As more cameras hit the market with dual native ISO functions, it is important to understand how and why this works.
It may not be as easy as you think.
Blackmagic design has ditched camera after camera with the features we all want – features that are useful to any filmmaker. In my opinion, one of the most important tools a filmmaker can have is the ability to shoot in almost any setting with extreme control of the image regardless of the lighting conditions.
With her most recent publications in Pocket Cinema Camera Line has included Blackmagic Dual native (or Dual Gain) ISO as part of the feature set. For my purposes, this incorporated this camera line into my equipment as my ultimate cinema camera for documentary and / or guerrilla films. It opens up a number of possibilities that were never available to the average filmmaker just a few years ago.
As with most breakthrough developments in camera technology, however, it’s not just a magic button for seeing in the dark. There are a few things you need to know in order to get the most out of dual native ISO.
In order to achieve the greatest possible dynamic range with the cleanest possible image, it takes a lot more than just turning the ISO slider as high as possible.
How does it work?
I’ll be honest with you, you should probably check out the video below where John P. Hess of Filmmaker IQ gives a definitive explanation of the whole concept at the microphone drop level. It’s worth a look (or four) in my opinion.
First, let’s dive into how a digital sensor works. When creating a sensor, the actual sensitivity of the sensor is more or less burned into the hardware itself. The hardware sensor is a tiny little square with thousands of tiny “photosites” that collect light and convert it into energy. This energy is then perceived and converted by a so-called ADC (Analog to Digital Converter). This is the part of the signal chain that converts physical light into what are essentially the zeros and ones that make up your image.
In some fairly simplified terms, ISO is essentially like changing the “gain” knob on a guitar amplifier. The signal coming from the guitar is always the same level, but the amplifier amplifies that signal, and the more you turn up that signal, the more distorted or noisy it gets. In your camera, the signal is literally passed through digital or analog amplification when you change the ISO.
If a camera has two native ISOs, it means that the signal can pass through two amplifiers. Two amplifiers in which the signal is boosted much more in one than in the other.
For this reason, dual native ISO is almost a misnomer, as it is more of a dual gain system. The native ISO of the sensor itself is always the same (like the pickups on a guitar to reflect the same analogy).
How to make the most of it
Every camera is different when it comes to dynamic range and how your ISO choice affects it.
Obviously, when shooting RAW, most of these choices are stored in the metadata and can be more of a post-production decision. However, an important clue is that as you move from one level of the ISO spectrum (the lower one) to the other (the higher one) you will stick to that range of ISO settings in post-processing (i.e. 100-1200 or 1250-25600). That decision will burned into the RAW files at the time of recording. So make sure you are using the best “native” ISO for the situation.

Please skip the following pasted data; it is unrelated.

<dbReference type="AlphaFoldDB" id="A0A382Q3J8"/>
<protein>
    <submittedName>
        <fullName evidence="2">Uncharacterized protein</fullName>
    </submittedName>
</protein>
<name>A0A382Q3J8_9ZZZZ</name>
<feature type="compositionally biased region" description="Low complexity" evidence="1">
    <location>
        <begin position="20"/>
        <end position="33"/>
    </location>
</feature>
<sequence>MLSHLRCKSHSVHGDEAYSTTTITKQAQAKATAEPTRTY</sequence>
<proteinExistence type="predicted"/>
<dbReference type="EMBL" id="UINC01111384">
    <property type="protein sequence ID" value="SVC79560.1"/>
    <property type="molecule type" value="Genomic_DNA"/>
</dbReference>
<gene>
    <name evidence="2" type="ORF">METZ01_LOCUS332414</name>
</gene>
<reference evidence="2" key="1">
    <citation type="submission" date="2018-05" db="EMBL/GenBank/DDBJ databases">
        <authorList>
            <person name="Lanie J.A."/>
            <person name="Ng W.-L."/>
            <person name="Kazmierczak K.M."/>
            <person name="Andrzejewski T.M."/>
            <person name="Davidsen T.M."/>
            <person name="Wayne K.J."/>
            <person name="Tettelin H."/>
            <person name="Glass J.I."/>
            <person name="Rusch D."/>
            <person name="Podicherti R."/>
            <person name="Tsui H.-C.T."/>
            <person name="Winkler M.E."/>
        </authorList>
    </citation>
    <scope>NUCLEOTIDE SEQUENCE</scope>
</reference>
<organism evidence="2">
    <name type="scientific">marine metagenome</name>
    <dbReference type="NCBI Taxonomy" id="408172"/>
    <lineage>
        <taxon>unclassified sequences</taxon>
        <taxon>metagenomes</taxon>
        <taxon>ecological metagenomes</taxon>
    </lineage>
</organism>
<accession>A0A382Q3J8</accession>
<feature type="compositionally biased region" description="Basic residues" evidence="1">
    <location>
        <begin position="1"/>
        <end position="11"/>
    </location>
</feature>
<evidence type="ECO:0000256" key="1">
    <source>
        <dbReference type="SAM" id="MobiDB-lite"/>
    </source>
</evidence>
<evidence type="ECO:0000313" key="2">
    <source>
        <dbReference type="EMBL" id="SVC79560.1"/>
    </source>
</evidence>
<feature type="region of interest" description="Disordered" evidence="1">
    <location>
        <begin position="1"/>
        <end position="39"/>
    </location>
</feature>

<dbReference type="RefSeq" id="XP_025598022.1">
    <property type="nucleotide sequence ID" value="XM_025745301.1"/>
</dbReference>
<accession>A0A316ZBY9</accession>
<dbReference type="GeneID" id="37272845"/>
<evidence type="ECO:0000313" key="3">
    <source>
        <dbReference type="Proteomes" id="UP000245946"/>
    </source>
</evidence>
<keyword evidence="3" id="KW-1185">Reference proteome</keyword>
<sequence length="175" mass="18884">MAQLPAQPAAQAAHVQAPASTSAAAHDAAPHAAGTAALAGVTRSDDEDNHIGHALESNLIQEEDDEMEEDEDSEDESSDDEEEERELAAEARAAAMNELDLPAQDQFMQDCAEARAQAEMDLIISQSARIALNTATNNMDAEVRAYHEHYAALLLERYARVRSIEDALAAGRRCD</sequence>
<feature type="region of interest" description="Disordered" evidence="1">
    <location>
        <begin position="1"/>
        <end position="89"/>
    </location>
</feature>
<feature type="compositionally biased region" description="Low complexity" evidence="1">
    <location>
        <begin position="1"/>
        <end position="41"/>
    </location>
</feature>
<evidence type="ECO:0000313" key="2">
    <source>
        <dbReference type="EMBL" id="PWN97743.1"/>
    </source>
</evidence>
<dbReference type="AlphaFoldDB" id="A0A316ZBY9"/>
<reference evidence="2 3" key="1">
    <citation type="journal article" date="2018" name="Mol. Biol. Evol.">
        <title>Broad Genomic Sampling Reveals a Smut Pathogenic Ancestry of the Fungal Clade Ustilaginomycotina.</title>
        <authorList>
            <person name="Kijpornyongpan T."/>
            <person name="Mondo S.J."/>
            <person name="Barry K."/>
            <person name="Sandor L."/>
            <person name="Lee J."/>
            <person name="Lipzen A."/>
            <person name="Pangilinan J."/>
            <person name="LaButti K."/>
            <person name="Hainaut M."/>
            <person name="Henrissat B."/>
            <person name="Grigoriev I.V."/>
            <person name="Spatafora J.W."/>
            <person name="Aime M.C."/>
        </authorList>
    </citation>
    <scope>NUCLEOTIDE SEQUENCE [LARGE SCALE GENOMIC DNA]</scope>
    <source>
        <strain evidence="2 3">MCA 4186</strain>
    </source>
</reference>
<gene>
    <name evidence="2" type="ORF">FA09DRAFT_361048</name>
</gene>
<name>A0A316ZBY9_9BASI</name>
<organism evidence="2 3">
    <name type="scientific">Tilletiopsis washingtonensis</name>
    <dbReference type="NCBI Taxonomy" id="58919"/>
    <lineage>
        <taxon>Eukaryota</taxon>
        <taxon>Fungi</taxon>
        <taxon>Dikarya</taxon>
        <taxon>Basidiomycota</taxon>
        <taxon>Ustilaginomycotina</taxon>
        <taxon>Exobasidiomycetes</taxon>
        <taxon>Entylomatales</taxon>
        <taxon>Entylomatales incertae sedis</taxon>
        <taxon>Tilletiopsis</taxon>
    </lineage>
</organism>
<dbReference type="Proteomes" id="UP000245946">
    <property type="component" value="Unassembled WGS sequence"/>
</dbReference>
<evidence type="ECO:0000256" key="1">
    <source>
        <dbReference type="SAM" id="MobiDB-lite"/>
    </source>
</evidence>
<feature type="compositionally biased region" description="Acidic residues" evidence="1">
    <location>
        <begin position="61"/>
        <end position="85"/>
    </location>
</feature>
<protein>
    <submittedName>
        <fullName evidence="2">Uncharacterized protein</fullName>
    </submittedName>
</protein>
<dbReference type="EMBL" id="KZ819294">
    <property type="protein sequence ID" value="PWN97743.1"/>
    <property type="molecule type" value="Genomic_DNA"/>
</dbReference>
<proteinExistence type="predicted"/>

With dual native (gain) ISO systems, however, it is important to know what is happening to your footage when you change the settings, be it in production or in post-production. When you change your ISO, you change what you want your camera to see as “medium gray”.
In the case of Blackmagic cameras (which have a dual native ISO starting at ISO1250), there are a few somewhat counter-intuitive things about how to expose your images. When looking at the table above, pay close attention to the ISO 1000 representation. You will see that this particular ISO has the greatest possible margin over the middle gray.
That said, if you have an image with particularly bright areas, consider this ISO.
“Wait, I want a higher ISO in a bright place?” Yes. Like I said, it’s a bit counter-intuitive.
As you can see in the image above from John’s video, the ISO set to 1000 has 1000 metric tons more dynamic range than recording at ISO 125.
That single tip from this video absolutely changed the way I shoot mine BMPCC. When I roll to a bright daylight scene, I always drive my ISO value up to 1000 (thanks to ND filters that save me from a completely blown out image).
I am always amazed at how much more dynamic you get with this method.
Alternatively, if you’re shooting in a dimly lit environment (especially one with lots of slightly textured darker areas below mid-gray), you’ll want to shoot at the lowest ISO possible for the cleanest image. This is unless You’re at the high end of the lower native ISO – meaning don’t shoot ISO1000 when you’re in the dark. Go ahead and enable the higher gain ISO setting.
If you can, However, shoot at the lower side of the lower gain setting.
Confused? Well, look again at the picture above. It explains it pretty well. The middle image (at ISO1000) is by far the noisiest.
So if you are in a bright point with the BMPCC line then maybe try ISO1000 (without going to 1250) and if you are in a dark point you are photographing so low on either end of the “gain” as possible. Spectrum. It really helps to keep this in mind. That way I was able to keep some really bright highlights and clean sharp shadows.
Do you have any other tips? Share them in the comments.